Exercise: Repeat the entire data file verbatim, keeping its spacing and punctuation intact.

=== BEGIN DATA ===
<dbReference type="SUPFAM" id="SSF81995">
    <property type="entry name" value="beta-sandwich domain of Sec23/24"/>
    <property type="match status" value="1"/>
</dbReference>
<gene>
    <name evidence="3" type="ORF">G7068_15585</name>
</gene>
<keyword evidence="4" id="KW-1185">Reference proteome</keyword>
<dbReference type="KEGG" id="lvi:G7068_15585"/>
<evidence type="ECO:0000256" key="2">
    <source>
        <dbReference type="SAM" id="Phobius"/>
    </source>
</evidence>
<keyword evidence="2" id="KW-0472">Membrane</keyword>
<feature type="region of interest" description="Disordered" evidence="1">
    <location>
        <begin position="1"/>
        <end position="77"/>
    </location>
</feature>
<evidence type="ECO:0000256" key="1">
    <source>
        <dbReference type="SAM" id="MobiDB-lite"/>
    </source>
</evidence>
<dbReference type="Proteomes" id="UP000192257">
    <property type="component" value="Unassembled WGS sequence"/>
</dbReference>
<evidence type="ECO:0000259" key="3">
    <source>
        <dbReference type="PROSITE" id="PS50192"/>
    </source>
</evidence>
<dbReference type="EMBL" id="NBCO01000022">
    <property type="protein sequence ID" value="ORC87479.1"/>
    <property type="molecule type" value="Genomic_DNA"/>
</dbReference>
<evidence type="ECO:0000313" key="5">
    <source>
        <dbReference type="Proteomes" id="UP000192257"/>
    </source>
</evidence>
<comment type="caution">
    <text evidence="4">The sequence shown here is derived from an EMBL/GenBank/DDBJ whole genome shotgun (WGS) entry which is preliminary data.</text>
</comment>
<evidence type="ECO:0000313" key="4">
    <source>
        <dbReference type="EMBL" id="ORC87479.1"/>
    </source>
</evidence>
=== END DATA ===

<dbReference type="SUPFAM" id="SSF81995">
    <property type="entry name" value="beta-sandwich domain of Sec23/24"/>
    <property type="match status" value="1"/>
</dbReference>
<gene>
    <name evidence="3" type="ORF">G7068_15585</name>
</gene>
<keyword evidence="4" id="KW-1185">Reference proteome</keyword>
<dbReference type="KEGG" id="lvi:G7068_15585"/>
<evidence type="ECO:0000256" key="2">
    <source>
        <dbReference type="SAM" id="Phobius"/>
    </source>
</evidence>
<keyword evidence="2" id="KW-0472">Membrane</keyword>
<feature type="region of interest" description="Disordered" evidence="1">
    <location>
        <begin position="1"/>
        <end position="77"/>
    </location>
</feature>
<evidence type="ECO:0000256" key="1">
    <source>
        <dbReference type="SAM" id="MobiDB-lite"/>
    </source>
</evidence>
<dbReference type="Proteomes" id="UP000192257">
    <property type="component" value="Unassembled WGS sequence"/>
</dbReference>
<evidence type="ECO:0000259" key="3">
    <source>
        <dbReference type="PROSITE" id="PS50192"/>
    </source>
</evidence>
<dbReference type="EMBL" id="NBCO01000022">
    <property type="protein sequence ID" value="ORC87479.1"/>
    <property type="molecule type" value="Genomic_DNA"/>
</dbReference>
<evidence type="ECO:0000313" key="5">
    <source>
        <dbReference type="Proteomes" id="UP000192257"/>
    </source>
</evidence>
<comment type="caution">
    <text evidence="4">The sequence shown here is derived from an EMBL/GenBank/DDBJ whole genome shotgun (WGS) entry which is preliminary data.</text>
</comment>
<evidence type="ECO:0000313" key="4">
    <source>
        <dbReference type="EMBL" id="ORC87479.1"/>
    </source>
</evidence>